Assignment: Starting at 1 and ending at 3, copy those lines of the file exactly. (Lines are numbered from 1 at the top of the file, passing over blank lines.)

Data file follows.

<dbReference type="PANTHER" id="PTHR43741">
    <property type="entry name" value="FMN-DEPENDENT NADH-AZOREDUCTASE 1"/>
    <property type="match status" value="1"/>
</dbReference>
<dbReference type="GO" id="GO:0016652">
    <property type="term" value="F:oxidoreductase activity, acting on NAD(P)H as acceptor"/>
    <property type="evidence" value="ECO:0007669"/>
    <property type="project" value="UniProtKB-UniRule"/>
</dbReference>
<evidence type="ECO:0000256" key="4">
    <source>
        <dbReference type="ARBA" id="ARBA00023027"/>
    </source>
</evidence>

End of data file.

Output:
<dbReference type="PANTHER" id="PTHR43741">
    <property type="entry name" value="FMN-DEPENDENT NADH-AZOREDUCTASE 1"/>
    <property type="match status" value="1"/>